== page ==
A mysterious “blue hole” in the Great Barrier Reef has been discovered by marine biologists based in the Whitsunday Islands.
Blue holes are actually marine caverns or sinkholes that are deeper than their surrounding sea areas. This is owed to the consequence of erosion during the last Ice Age, when the sea level was lower than today.
Johnny Gaskell discovered the beautiful blue hole, filmed it, and posted on his Instagram.
He said, “After spotting this blue hole on Google maps, we decided to head far offshore, further than our normal Reef trips to see what dwelled within. What we found inside was hard to believe considering 5 months ago a category 4 cyclone went straight over the top of it.”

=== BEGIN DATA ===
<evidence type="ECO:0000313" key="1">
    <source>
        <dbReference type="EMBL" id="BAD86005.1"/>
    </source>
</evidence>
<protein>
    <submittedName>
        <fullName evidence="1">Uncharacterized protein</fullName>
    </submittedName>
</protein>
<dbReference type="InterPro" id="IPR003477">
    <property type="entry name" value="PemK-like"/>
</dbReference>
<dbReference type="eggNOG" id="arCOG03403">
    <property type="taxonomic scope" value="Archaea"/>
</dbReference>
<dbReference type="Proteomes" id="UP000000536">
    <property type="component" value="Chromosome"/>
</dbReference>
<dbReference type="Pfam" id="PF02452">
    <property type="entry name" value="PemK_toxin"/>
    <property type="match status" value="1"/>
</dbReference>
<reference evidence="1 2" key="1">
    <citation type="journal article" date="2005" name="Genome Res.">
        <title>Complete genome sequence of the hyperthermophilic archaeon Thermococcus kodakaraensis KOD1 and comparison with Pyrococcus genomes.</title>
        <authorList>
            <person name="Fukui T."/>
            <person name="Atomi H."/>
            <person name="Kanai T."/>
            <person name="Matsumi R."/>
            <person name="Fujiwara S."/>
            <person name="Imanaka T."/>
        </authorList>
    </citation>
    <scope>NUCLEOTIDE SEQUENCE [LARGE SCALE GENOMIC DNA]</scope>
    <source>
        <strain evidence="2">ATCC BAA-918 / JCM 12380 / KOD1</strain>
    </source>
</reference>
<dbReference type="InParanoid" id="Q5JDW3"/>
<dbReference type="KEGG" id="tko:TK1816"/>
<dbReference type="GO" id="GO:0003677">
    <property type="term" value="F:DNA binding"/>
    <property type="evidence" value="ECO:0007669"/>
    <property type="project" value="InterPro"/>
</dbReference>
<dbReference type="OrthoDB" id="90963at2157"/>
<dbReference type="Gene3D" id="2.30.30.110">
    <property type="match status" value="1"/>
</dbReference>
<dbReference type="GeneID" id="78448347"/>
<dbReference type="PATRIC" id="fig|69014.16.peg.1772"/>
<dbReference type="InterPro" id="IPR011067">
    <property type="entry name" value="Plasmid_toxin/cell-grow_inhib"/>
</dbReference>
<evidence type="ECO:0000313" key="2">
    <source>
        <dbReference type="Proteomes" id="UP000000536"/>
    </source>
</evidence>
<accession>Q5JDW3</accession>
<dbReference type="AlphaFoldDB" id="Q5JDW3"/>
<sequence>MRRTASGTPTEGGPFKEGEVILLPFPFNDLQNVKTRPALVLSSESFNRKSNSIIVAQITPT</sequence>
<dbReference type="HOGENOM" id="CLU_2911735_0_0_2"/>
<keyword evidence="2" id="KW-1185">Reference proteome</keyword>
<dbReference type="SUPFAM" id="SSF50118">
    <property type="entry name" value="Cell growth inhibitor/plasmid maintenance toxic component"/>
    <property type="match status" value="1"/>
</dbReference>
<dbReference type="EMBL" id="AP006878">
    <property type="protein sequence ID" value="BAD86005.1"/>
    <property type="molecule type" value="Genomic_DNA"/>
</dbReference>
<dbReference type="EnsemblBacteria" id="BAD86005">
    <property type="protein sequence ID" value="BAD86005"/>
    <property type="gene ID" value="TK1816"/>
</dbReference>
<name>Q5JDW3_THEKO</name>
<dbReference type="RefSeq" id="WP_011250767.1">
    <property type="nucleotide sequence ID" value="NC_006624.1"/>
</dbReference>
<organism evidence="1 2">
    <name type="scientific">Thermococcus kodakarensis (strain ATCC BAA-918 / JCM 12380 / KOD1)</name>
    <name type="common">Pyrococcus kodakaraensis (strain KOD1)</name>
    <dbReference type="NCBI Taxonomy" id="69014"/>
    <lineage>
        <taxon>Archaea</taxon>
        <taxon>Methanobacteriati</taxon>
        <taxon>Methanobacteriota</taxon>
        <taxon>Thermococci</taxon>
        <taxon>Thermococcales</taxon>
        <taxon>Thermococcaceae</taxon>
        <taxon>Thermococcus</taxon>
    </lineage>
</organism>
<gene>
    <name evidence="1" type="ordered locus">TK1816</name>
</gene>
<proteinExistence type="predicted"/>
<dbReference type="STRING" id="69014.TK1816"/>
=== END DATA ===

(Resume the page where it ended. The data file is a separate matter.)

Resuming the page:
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And since the Great Barrier Reef stretches for 2,300 kilometers along the northeast coast of Australia, it’s pretty unsurprising that the blue hole was much further out and hidden within one of the reef’s biggest lagoons.
Gaskell adds on his Instagram post that, “At around 15 to 20 meters deep, there were huge Birdsnest Corals (Seriatopora) and super elongated Staghorn Corals (Acropora), both of which were among the biggest and most delicate colonies I’ve ever seen. It’s not as deep as the famous Great Blue Hole in Belize but it is a really unique spot.”
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